History of Breast Cancer ICD 10 Guide:
What is Breast Cancer?
Breast cancer is the uncontrolled growth of the body cells in the human breast. The type of cancer depends on the type of cells involved.
When a patient visits any doctor for breast screening, the doctor asks about the personal or family history of cancer or any other associated breast condition, e.g., change in breast size, discharge from nipple or areola, lump or pain, etc.
The history of any disease is a significant determinant of the diagnosis and the chances of its reoccurrence. The history-taking is considered an essential part of medical evaluation.
The following are the necessary points you will find in the patient’s medical report regarding breast cancer while coding breast cancer:
The primary reason for the patient seeking healthcare services is a Presenting Complaint. For example, a patient may seek help for a painful lump in the breast as a Presenting Complaint.
History of Presenting Complaint/Illness
The physician needs to get as much information as possible about the patient’s complaint. For example, the physician asks about the site of the lump, when it developed or was noticed by the patient, whether it is soft or hard, does the pain radiate or not, what are the other associated symptoms, changes in the lump with time and any triggers or relieving factors, etc.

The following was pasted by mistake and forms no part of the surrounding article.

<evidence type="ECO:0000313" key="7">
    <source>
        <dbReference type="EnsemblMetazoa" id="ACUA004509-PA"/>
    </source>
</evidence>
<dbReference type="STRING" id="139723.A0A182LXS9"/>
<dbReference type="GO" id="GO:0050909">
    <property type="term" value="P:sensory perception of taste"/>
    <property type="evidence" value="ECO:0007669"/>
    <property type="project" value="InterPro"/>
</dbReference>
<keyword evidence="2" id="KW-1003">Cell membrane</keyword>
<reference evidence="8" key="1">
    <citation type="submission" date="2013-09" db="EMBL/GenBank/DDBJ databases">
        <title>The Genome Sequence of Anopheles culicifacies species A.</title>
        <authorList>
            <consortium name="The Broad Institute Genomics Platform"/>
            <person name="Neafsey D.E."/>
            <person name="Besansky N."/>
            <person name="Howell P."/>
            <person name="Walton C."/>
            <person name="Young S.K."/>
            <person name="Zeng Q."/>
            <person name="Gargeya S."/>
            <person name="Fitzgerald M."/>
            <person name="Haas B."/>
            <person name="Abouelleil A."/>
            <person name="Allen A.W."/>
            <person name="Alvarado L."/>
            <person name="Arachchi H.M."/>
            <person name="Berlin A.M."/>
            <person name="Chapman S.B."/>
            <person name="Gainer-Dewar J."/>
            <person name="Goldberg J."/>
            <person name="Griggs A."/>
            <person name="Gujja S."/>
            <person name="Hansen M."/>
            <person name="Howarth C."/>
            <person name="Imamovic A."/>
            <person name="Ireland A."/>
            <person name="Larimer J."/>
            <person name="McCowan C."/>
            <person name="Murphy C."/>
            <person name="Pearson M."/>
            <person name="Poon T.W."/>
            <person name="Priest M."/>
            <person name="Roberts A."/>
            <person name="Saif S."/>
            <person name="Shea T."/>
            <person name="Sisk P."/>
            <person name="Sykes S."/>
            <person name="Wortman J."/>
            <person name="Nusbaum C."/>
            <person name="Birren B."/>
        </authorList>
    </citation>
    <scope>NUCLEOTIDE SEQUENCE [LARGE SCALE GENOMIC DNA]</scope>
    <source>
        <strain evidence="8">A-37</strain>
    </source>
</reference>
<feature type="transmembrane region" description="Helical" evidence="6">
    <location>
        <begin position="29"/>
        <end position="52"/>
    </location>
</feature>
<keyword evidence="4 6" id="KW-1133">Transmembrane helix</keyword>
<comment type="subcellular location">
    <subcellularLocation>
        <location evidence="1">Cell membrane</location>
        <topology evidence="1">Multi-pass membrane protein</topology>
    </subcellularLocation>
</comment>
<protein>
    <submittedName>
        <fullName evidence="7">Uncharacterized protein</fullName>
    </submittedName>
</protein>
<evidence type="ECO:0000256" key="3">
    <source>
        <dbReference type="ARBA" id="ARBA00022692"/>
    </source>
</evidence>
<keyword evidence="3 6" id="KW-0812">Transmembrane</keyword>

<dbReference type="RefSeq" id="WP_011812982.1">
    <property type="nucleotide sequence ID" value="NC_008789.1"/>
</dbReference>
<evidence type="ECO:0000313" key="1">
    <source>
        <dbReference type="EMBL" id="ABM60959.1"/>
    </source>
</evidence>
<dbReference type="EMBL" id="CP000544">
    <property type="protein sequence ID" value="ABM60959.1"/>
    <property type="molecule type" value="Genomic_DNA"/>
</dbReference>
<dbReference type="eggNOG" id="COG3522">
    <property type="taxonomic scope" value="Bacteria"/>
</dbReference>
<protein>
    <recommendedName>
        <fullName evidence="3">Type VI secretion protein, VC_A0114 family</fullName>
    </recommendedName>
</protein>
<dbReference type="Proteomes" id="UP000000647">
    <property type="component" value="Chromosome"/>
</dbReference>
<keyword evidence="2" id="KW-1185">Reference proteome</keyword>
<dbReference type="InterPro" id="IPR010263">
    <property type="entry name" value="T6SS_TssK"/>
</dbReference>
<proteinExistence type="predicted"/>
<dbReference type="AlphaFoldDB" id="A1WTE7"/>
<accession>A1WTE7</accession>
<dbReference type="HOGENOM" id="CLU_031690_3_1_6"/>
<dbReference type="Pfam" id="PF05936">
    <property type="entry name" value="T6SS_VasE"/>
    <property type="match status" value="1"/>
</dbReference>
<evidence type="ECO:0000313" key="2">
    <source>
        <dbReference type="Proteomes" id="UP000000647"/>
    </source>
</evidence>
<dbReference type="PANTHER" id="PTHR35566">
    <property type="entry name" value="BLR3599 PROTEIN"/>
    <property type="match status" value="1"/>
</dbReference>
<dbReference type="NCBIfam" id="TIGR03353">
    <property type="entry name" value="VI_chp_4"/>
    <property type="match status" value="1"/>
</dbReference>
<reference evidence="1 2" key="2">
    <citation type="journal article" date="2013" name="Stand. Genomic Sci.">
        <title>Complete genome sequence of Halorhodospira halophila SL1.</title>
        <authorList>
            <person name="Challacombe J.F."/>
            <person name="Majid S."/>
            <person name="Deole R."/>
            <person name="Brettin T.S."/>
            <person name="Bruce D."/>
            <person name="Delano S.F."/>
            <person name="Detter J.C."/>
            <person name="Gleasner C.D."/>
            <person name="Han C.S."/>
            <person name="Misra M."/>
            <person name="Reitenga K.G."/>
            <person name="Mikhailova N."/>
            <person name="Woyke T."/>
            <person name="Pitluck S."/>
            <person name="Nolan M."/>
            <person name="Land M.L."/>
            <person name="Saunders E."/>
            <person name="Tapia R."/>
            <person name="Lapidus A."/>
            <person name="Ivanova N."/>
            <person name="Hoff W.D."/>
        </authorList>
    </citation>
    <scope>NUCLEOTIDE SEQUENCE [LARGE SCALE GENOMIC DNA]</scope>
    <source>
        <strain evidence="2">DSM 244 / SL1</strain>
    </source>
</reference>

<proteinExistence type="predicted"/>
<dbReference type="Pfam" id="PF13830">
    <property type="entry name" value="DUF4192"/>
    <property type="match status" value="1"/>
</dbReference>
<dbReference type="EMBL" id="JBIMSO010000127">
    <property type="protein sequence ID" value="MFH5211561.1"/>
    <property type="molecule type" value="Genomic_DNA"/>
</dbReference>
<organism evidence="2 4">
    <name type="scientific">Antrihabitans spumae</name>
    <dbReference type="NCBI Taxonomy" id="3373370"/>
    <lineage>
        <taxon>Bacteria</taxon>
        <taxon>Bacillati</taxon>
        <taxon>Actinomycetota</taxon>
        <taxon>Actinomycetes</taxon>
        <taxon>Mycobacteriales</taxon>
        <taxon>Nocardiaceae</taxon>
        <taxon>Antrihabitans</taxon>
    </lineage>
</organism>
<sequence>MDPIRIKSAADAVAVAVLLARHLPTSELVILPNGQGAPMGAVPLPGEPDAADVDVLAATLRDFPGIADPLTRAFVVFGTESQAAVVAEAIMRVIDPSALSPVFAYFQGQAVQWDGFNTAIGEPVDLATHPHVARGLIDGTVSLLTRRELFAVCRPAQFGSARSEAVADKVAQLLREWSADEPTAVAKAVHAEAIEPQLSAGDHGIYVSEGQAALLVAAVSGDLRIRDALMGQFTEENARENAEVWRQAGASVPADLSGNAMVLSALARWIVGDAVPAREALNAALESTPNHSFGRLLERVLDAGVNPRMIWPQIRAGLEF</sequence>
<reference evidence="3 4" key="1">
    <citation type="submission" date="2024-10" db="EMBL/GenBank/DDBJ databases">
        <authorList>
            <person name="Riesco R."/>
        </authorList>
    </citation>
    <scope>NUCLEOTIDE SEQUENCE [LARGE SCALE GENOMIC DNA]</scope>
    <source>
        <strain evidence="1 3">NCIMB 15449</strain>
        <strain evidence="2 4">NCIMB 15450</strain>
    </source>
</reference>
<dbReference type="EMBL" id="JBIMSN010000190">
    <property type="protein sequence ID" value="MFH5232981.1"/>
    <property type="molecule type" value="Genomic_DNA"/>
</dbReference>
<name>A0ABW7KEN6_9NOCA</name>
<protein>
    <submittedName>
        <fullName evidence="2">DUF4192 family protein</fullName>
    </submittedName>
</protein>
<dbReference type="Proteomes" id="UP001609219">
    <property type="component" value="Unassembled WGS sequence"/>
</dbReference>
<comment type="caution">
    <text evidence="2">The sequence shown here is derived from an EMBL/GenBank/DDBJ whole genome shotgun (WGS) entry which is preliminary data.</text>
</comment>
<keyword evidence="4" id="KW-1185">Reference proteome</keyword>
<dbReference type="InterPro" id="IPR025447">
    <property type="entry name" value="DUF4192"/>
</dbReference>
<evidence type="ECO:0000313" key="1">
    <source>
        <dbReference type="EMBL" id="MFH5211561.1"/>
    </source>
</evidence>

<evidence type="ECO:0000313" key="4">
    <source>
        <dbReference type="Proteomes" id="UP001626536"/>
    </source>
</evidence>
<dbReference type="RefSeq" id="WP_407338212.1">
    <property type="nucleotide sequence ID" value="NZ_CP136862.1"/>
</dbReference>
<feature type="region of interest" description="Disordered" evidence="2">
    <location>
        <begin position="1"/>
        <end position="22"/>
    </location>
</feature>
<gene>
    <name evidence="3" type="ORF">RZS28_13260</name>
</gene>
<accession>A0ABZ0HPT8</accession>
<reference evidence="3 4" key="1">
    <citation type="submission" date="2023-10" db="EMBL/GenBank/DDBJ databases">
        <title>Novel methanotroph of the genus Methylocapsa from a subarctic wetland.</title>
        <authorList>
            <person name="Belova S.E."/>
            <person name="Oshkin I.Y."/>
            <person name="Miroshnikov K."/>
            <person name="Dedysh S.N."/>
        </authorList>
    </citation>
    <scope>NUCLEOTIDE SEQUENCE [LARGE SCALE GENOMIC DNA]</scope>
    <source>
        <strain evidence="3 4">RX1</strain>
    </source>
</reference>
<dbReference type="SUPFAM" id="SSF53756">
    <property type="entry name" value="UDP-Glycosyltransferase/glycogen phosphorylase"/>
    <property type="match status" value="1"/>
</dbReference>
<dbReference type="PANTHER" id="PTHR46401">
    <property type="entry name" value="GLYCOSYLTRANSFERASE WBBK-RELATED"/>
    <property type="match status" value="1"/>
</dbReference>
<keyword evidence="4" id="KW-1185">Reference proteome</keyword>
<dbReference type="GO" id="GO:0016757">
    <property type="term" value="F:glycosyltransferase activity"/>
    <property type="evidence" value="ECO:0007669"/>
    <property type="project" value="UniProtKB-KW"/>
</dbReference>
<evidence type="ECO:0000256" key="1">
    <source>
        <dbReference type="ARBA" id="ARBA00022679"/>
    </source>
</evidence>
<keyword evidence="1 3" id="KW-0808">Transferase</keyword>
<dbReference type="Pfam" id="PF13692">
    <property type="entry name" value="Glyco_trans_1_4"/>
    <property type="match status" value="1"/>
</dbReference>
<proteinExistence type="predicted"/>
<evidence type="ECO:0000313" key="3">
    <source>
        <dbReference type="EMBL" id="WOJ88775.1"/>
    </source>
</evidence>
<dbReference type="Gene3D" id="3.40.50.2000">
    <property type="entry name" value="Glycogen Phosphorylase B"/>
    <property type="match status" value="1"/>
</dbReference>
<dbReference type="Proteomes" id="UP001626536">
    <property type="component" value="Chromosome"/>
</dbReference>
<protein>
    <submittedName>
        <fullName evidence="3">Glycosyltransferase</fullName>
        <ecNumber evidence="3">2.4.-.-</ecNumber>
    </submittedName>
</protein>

Past Medical History
The physician asks the patient about the previous or any other medical problems. It includes any other ongoing medical issues, prior procedures, or surgeries.
In the case of breast cancer, the following information can be helpful:
History of early onset of menstruation and late menopause, hormone replacement therapy, and no breastfeeding. Any previous breast lumps or cancer. Any allergies or reactions are also documented.
The physician gathers information about the drugs and their dosages that the patient is taking and how often he is taking them. The drug history of breast cancer emphasizes using oral contraceptives and hormone replacement therapy, as they increase cancer risk.
The patient’s family history is significant because it tells about certain illnesses associated with genes. Cardiac conditions, diabetes, and many other diseases that run in families can be ruled out by taking the family history. While taking a family history of breast cancer, the patient might be asked if any close relative has a history of breast or ovarian cancer, and if they have, at which age they developed it.